As also previously mentioned, Townes’s gravelly vocal tone is another usual point of contention when it comes to one’s opinion of her material. While “Jersey On The Wall” by no means tests her range as a singer, the echoed effects in the production allow her to play things downbeat and convey real empathy for the victim in this song. There’s a faint quiver to her delivery that helps her sell that feeling of being lost and searching desperately for answers without acting out of bitter remorse. The writing can feel a tad scattershot at points, but the questions she asks to God in the wake of a classmate’s death feel genuinely moving and honest, particularly in the second verse.
As for the content itself, while Townes is a gifted writer who’s not afraid to approach serious subjects, she has a tendency to skirt around the main point. On “Somebody’s Daughter,” for instance, she focused on the fantasy of what this homeless person could have been like rather than just going up to talk to her and get the real story. Here, lines about asking God how he makes snowflakes and earthquakes seems to undercut the main point of actual despair and why we choose to believe in spite of it. Basically, there’s a deep conversation to be had with Townes’s songs, but the execution can be a tad scattershot.
Still, I can’t say there isn’t an honesty to the framing here as Townes visits an old high school gym to reflect on a classmate’s tragic demise. At least in this instance, there’s just enough detail given to understand what happened to the classmate without letting their story be the primary narrative. Instead, the focus here is simply trying to understand faith and whatever our relationship is with it, if we even have one at all. The second verse is particularly compelling, where Townes fleshes out the picture of a yearbook with a missing picture and a quote that says “in loving memory,” followed by the image of a mother who does lose that faith because she doesn’t understand why things had to happen the way they did. It tackles religion without attacking anyone’s personal viewpoint, instead just showing Townes trying to understand it all herself, and it achieves its goal quite effectively.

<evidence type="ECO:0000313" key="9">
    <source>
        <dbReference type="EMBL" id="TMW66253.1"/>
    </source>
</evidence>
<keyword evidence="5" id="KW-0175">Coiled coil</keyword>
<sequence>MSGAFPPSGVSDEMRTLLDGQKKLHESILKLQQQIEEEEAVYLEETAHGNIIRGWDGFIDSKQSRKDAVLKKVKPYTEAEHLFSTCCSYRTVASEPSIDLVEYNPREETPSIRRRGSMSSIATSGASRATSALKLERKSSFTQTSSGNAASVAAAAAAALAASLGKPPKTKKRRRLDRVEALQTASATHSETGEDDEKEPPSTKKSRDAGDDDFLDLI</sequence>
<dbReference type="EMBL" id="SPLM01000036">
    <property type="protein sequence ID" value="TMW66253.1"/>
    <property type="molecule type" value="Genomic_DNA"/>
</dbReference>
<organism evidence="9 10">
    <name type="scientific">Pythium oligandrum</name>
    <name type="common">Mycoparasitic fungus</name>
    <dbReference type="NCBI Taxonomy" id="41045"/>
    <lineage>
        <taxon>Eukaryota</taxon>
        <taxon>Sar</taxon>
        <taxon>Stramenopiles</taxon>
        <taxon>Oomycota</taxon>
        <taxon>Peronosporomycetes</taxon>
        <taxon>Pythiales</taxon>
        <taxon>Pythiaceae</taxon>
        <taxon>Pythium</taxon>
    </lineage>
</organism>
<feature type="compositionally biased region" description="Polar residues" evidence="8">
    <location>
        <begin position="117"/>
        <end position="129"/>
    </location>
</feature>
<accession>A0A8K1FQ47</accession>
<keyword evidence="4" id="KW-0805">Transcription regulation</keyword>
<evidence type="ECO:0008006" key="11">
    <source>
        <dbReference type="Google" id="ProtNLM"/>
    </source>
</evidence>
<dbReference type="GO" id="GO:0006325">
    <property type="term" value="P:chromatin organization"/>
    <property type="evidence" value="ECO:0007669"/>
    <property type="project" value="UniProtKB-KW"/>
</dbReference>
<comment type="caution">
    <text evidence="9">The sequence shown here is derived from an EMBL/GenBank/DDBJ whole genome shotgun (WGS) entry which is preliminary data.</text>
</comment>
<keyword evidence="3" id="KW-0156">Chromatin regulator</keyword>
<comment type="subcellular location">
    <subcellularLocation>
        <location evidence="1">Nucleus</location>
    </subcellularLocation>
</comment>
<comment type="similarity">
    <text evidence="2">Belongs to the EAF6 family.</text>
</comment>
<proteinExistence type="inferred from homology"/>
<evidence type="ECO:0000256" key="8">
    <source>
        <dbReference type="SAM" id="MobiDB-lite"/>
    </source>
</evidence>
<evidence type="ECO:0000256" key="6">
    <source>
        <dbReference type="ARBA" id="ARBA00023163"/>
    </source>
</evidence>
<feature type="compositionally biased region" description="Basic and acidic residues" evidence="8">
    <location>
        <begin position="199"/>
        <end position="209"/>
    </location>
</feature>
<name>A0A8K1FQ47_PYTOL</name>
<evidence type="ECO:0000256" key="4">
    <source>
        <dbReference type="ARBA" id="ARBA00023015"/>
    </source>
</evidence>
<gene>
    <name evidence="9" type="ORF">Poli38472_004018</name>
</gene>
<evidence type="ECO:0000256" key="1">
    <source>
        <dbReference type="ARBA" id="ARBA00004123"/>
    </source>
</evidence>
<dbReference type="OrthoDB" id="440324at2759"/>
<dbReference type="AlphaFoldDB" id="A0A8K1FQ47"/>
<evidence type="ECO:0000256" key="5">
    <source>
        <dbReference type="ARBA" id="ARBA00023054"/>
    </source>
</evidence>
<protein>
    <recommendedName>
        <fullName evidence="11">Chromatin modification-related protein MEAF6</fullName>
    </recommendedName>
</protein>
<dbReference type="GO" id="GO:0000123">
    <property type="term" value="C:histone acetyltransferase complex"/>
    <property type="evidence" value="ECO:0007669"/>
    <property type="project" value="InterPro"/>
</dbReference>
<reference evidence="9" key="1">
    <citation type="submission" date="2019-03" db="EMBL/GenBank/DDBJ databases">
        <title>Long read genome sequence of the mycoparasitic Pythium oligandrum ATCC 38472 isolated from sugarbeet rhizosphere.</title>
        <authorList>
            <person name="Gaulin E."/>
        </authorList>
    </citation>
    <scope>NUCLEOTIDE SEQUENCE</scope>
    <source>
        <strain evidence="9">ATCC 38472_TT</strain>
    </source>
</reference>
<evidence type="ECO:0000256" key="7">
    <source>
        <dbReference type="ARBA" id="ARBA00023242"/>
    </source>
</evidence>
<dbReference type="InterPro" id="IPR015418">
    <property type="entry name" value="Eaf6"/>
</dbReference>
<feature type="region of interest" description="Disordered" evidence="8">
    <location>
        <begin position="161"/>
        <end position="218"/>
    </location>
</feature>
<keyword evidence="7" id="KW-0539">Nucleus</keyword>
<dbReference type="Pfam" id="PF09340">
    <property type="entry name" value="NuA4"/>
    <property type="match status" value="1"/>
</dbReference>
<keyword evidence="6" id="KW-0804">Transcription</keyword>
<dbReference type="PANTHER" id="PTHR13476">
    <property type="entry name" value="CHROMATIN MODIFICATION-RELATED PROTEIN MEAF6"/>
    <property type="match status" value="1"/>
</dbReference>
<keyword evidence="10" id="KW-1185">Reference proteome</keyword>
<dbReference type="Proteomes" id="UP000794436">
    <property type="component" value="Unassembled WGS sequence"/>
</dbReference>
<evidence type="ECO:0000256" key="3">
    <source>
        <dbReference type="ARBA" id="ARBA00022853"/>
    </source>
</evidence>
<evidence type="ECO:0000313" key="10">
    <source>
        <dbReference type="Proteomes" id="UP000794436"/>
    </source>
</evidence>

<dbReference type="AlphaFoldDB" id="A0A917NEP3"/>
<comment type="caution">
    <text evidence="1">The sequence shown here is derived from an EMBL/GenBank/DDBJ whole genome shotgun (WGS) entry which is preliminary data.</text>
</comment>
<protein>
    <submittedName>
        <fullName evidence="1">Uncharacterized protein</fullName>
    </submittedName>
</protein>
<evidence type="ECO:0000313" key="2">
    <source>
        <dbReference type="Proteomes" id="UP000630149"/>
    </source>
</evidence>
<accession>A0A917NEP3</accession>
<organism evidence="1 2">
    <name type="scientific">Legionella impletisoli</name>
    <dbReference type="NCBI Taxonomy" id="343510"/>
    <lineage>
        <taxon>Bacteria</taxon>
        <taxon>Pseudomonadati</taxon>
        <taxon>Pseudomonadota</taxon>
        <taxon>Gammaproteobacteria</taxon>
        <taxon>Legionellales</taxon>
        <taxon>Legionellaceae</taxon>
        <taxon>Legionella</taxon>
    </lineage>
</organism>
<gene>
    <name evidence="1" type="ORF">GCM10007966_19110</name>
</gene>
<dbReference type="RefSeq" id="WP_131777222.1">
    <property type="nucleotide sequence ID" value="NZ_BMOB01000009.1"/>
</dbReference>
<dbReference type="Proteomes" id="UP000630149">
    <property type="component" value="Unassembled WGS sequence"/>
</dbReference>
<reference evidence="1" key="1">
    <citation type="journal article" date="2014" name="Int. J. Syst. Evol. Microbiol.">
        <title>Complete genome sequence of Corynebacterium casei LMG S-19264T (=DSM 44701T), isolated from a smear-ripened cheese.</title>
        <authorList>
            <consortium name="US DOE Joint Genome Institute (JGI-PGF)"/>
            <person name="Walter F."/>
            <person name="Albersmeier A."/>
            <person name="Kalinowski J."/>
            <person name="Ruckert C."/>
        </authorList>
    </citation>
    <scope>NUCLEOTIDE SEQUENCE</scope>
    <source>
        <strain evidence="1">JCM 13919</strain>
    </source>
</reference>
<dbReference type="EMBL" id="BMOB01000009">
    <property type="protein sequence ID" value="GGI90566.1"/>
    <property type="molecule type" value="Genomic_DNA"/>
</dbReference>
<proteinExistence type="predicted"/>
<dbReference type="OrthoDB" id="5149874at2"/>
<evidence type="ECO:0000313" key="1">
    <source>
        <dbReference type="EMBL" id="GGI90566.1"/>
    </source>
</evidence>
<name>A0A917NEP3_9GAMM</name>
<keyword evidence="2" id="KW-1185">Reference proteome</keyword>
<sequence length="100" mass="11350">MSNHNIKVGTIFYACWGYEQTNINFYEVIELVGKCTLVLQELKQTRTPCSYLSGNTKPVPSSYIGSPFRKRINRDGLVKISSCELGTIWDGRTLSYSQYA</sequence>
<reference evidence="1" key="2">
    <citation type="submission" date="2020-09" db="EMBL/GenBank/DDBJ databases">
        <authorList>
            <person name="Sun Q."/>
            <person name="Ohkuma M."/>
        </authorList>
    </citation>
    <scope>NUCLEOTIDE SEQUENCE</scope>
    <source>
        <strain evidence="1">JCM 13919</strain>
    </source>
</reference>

But if there’s a song that captures all of the hype Townes has received from critics and fans alike so far, it’s this one. The production is muted, yet effortlessly brings so much life to the song itself. And the writing, while inconsistent in some places, makes up for that with a powerful message. Considering radio was lukewarm to her debut single, I have my doubts about this doing any better, but it’d be a shame if it didn’t receive the widespread attention it deserves.